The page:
The 'Ready' Review


What a painful, bunkum, morally bankrupt movie this is. How does one possibly laugh when one chokes back vomit? Ready is a sort of a film that justifies traveling back in time to pre-emptively kill Salim Khan. The whole thing feels as if director Anees Bazmee threw film clips on the floor and strung them together haphazardly. 

The fact that a film like Ready got made raises some important questions – like why ‘masala entertaining’ stars like Salman Khan seem to be no more discriminating when picking scripts than zoo monkeys are when they eat their own stool? Are they that desperate to see themselves on the big screen? What kind of producer can live with himself after spending money to make a film in which kids take off their chaddis and pee on people’s faces? Do these producers and actors have any shame or integrity whatsoever?

If Ready is any indication, clearly they do not. We’re treated with an aimless parade of puerile ploys for Salman to launch into unwatchably histrionic slapstick buffoonery, as Asin nancies her way through a lobotomized plot about a runaway bride staying at a stranger’s place to escape her goonda fiancĂ©. I mean, is it all about not going to the cops? This woman gets off a flight in a bridal costume and moves into a random dude’s home, and pretends to be his fiancĂ©. One of those zoo monkeys could come up with a more intelligent script than this – that too by just by doodling on the walls of his cage with that aforementioned stuff he'd been eating off the floor.

Bazmee, as he generally does with all his films, presents a vision of comedy defined by forgetful characters, potty jokes, loud women, porn star-ready item numbers, and warring clans gripped by an irresistible, insatiable urge to dominate, humiliate and emasculate each other and the audience. Every third joke in Salman’s latest is self-referential, from naming his own films to mouthing the punchlines of dozens of advertisements. And almost every frame oozes of schlock, from 360 degree flips, to noisy villains, to horrendous CGI shots for the sake of comedy, to a character mistaking Asin’s kindness for sluttiness. There are countless other such migraine-inducing bits scattered throughout but mentioning any more of them would only be a stretch. The majority of the film is all fart jokes and no-brow gags aimed at the mentality of 11-year-old Sallu fans.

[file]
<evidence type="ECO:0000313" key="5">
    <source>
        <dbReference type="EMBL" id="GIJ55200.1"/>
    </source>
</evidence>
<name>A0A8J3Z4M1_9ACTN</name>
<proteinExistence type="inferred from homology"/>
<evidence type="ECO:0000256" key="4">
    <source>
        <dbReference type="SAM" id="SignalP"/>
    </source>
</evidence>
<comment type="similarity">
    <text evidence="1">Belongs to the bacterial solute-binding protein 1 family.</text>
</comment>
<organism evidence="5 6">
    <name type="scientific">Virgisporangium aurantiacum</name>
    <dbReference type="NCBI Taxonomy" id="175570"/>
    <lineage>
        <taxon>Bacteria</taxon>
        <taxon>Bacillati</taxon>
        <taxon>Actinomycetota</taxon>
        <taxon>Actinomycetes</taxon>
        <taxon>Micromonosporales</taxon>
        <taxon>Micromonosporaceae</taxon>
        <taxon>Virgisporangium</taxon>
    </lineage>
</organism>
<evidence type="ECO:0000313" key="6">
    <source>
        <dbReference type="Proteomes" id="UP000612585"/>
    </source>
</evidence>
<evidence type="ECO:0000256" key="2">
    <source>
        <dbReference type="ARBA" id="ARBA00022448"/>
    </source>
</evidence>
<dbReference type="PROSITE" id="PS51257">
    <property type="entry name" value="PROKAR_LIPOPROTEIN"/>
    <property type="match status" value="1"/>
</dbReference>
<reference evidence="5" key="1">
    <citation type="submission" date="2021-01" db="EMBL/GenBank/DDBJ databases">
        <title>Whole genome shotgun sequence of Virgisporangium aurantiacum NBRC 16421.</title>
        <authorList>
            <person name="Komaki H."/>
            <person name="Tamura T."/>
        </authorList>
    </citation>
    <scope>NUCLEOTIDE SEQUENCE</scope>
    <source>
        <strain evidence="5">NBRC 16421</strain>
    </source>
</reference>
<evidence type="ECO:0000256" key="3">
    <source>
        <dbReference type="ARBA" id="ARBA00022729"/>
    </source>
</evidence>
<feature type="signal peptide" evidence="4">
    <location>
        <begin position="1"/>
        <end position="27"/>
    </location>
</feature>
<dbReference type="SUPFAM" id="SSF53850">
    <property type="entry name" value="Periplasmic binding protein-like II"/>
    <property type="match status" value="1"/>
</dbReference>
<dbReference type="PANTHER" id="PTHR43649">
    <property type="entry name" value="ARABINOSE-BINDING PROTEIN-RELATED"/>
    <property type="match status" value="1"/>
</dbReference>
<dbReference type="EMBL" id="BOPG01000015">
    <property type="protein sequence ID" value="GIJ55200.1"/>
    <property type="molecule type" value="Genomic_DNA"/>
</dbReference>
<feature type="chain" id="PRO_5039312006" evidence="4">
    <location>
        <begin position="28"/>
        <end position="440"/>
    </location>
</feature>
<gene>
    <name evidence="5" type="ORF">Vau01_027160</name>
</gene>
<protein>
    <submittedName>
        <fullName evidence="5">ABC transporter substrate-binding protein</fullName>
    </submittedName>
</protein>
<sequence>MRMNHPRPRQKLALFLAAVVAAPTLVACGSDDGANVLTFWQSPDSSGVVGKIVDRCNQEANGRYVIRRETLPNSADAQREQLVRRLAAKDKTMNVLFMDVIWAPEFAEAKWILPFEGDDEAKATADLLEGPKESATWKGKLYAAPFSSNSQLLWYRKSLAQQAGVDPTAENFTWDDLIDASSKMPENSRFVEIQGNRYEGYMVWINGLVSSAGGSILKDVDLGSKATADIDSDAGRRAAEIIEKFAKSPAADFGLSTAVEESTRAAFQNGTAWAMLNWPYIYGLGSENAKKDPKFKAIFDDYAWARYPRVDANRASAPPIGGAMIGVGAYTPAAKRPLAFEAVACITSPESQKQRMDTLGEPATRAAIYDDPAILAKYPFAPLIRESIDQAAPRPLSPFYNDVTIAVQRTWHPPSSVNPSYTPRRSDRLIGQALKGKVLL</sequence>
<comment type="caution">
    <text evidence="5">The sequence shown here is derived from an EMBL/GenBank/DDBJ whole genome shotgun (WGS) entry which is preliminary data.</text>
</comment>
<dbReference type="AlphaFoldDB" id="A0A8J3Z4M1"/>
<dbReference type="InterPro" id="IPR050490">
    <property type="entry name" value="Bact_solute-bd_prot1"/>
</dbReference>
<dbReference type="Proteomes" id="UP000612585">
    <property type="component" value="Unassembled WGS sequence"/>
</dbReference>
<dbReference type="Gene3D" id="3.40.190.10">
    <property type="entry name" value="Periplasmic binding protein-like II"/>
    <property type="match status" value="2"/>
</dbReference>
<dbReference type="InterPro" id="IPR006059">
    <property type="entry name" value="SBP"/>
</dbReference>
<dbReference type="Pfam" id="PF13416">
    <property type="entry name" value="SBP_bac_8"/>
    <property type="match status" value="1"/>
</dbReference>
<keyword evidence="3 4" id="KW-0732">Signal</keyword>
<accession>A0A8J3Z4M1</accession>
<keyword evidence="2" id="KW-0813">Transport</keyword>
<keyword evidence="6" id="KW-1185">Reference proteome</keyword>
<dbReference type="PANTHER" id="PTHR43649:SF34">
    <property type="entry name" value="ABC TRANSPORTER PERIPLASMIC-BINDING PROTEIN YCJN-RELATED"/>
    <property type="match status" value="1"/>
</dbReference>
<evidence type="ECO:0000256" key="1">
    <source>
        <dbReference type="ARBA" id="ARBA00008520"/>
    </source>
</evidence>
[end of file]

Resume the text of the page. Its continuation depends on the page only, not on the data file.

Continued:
The supporting characters make absolutely no sense, the talented Akhilendra Mishra is reduced to an annoying, gelatinous loudmouth; Puneet Issar is faintly unsympathetic with anime-character hair while Mahesh Manjrekar is grating to both the eye and the ear. The less said about poor Sharat Saxena the better.

Ready is nothing but a morally numbing assembly-line Z-grade Bollywood product, surpassing even the likes of the soul-gangbanging ‘Thank You’. Bazmee doesn't even try to give the movie continuity (Sallu takes off his shirt in one scene and is completely clothed in the next) or an ounce of common sense (why is no one looking for the missing Asin?) In fact, he does little but point the camera at Salman while he does his schtick, which only amounts to bumbling self mimicry without any hint of the star’s own absurdist magnetism.  

Ready is an unkempt clearinghouse for cheap, thoroughly laugh-free scenes. For those who regard that as a recommendation, I have two words - grow up.  


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